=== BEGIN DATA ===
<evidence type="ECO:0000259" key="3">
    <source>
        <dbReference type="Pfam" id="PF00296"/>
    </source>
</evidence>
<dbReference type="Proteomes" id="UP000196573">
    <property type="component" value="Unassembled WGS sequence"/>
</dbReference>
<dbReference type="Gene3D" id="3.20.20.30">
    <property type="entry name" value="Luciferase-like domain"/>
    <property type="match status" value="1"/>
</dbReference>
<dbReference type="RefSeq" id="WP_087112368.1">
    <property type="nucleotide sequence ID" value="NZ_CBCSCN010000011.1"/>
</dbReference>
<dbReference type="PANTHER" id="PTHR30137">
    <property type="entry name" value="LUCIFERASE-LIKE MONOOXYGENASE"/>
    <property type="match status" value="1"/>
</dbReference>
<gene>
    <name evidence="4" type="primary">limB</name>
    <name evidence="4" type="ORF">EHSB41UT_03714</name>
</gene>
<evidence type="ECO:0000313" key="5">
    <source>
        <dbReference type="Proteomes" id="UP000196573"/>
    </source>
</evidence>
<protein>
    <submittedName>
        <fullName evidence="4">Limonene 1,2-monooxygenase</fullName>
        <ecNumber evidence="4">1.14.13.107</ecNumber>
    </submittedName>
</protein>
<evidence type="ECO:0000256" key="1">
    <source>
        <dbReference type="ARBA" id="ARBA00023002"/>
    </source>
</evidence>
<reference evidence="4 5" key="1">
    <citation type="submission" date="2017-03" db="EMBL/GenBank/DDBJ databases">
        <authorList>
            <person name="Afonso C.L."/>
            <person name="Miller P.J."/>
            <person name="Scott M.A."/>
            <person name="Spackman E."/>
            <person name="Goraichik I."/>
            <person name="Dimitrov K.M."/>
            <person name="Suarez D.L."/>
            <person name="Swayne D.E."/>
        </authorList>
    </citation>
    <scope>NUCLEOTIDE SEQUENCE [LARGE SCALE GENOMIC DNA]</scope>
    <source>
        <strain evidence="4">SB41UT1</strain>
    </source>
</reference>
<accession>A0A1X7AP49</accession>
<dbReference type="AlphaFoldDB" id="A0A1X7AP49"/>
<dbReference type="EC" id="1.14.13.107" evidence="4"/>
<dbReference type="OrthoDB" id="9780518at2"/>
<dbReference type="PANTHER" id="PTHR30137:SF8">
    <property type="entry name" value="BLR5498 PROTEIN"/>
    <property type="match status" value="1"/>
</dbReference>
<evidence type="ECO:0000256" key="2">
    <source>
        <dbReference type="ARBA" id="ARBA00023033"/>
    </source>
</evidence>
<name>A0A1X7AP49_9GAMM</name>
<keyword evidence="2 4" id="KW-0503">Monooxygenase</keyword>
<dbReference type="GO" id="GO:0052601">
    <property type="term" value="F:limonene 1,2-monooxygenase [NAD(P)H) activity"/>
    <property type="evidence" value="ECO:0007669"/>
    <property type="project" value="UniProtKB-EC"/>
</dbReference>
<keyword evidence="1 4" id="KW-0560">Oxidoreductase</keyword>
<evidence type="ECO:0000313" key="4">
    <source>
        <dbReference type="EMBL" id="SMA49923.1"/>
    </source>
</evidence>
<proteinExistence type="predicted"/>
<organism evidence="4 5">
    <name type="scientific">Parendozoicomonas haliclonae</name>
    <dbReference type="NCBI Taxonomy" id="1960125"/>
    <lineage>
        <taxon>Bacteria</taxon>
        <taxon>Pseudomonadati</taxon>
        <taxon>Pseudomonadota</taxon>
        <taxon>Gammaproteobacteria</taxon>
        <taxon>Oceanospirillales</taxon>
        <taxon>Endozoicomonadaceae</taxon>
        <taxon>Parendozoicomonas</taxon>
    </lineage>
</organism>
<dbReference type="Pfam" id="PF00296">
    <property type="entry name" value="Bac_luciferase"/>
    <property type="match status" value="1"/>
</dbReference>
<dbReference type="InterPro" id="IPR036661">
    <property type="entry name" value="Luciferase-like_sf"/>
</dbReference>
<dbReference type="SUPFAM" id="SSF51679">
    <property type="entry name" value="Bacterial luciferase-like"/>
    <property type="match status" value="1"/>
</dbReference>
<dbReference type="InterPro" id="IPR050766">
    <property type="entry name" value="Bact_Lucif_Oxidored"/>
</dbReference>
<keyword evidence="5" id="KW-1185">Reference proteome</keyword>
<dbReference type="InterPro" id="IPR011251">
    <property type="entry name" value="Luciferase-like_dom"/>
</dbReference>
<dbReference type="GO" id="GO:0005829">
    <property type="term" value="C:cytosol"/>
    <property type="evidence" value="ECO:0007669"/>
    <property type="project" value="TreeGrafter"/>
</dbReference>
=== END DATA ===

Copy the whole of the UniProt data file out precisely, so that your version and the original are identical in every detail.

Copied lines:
<evidence type="ECO:0000259" key="3">
    <source>
        <dbReference type="Pfam" id="PF00296"/>
    </source>
</evidence>
<dbReference type="Proteomes" id="UP000196573">
    <property type="component" value="Unassembled WGS sequence"/>
</dbReference>
<dbReference type="Gene3D" id="3.20.20.30">
    <property type="entry name" value="Luciferase-like domain"/>
    <property type="match status" value="1"/>
</dbReference>
<dbReference type="RefSeq" id="WP_087112368.1">
    <property type="nucleotide sequence ID" value="NZ_CBCSCN010000011.1"/>
</dbReference>
<dbReference type="PANTHER" id="PTHR30137">
    <property type="entry name" value="LUCIFERASE-LIKE MONOOXYGENASE"/>
    <property type="match status" value="1"/>
</dbReference>
<gene>
    <name evidence="4" type="primary">limB</name>
    <name evidence="4" type="ORF">EHSB41UT_03714</name>
</gene>
<evidence type="ECO:0000313" key="5">
    <source>
        <dbReference type="Proteomes" id="UP000196573"/>
    </source>
</evidence>
<protein>
    <submittedName>
        <fullName evidence="4">Limonene 1,2-monooxygenase</fullName>
        <ecNumber evidence="4">1.14.13.107</ecNumber>
    </submittedName>
</protein>
<evidence type="ECO:0000256" key="1">
    <source>
        <dbReference type="ARBA" id="ARBA00023002"/>
    </source>
</evidence>
<reference evidence="4 5" key="1">
    <citation type="submission" date="2017-03" db="EMBL/GenBank/DDBJ databases">
        <authorList>
            <person name="Afonso C.L."/>
            <person name="Miller P.J."/>
            <person name="Scott M.A."/>
            <person name="Spackman E."/>
            <person name="Goraichik I."/>
            <person name="Dimitrov K.M."/>
            <person name="Suarez D.L."/>
            <person name="Swayne D.E."/>
        </authorList>
    </citation>
    <scope>NUCLEOTIDE SEQUENCE [LARGE SCALE GENOMIC DNA]</scope>
    <source>
        <strain evidence="4">SB41UT1</strain>
    </source>
</reference>
<accession>A0A1X7AP49</accession>
<dbReference type="AlphaFoldDB" id="A0A1X7AP49"/>
<dbReference type="EC" id="1.14.13.107" evidence="4"/>
<dbReference type="OrthoDB" id="9780518at2"/>
<dbReference type="PANTHER" id="PTHR30137:SF8">
    <property type="entry name" value="BLR5498 PROTEIN"/>
    <property type="match status" value="1"/>
</dbReference>
<evidence type="ECO:0000256" key="2">
    <source>
        <dbReference type="ARBA" id="ARBA00023033"/>
    </source>
</evidence>
<name>A0A1X7AP49_9GAMM</name>
<keyword evidence="2 4" id="KW-0503">Monooxygenase</keyword>
<dbReference type="GO" id="GO:0052601">
    <property type="term" value="F:limonene 1,2-monooxygenase [NAD(P)H) activity"/>
    <property type="evidence" value="ECO:0007669"/>
    <property type="project" value="UniProtKB-EC"/>
</dbReference>
<keyword evidence="1 4" id="KW-0560">Oxidoreductase</keyword>
<evidence type="ECO:0000313" key="4">
    <source>
        <dbReference type="EMBL" id="SMA49923.1"/>
    </source>
</evidence>
<proteinExistence type="predicted"/>
<organism evidence="4 5">
    <name type="scientific">Parendozoicomonas haliclonae</name>
    <dbReference type="NCBI Taxonomy" id="1960125"/>
    <lineage>
        <taxon>Bacteria</taxon>
        <taxon>Pseudomonadati</taxon>
        <taxon>Pseudomonadota</taxon>
        <taxon>Gammaproteobacteria</taxon>
        <taxon>Oceanospirillales</taxon>
        <taxon>Endozoicomonadaceae</taxon>
        <taxon>Parendozoicomonas</taxon>
    </lineage>
</organism>
<dbReference type="Pfam" id="PF00296">
    <property type="entry name" value="Bac_luciferase"/>
    <property type="match status" value="1"/>
</dbReference>
<dbReference type="InterPro" id="IPR036661">
    <property type="entry name" value="Luciferase-like_sf"/>
</dbReference>
<dbReference type="SUPFAM" id="SSF51679">
    <property type="entry name" value="Bacterial luciferase-like"/>
    <property type="match status" value="1"/>
</dbReference>
<dbReference type="InterPro" id="IPR050766">
    <property type="entry name" value="Bact_Lucif_Oxidored"/>
</dbReference>
<keyword evidence="5" id="KW-1185">Reference proteome</keyword>
<dbReference type="InterPro" id="IPR011251">
    <property type="entry name" value="Luciferase-like_dom"/>
</dbReference>
<dbReference type="GO" id="GO:0005829">
    <property type="term" value="C:cytosol"/>
    <property type="evidence" value="ECO:0007669"/>
    <property type="project" value="TreeGrafter"/>
</dbReference>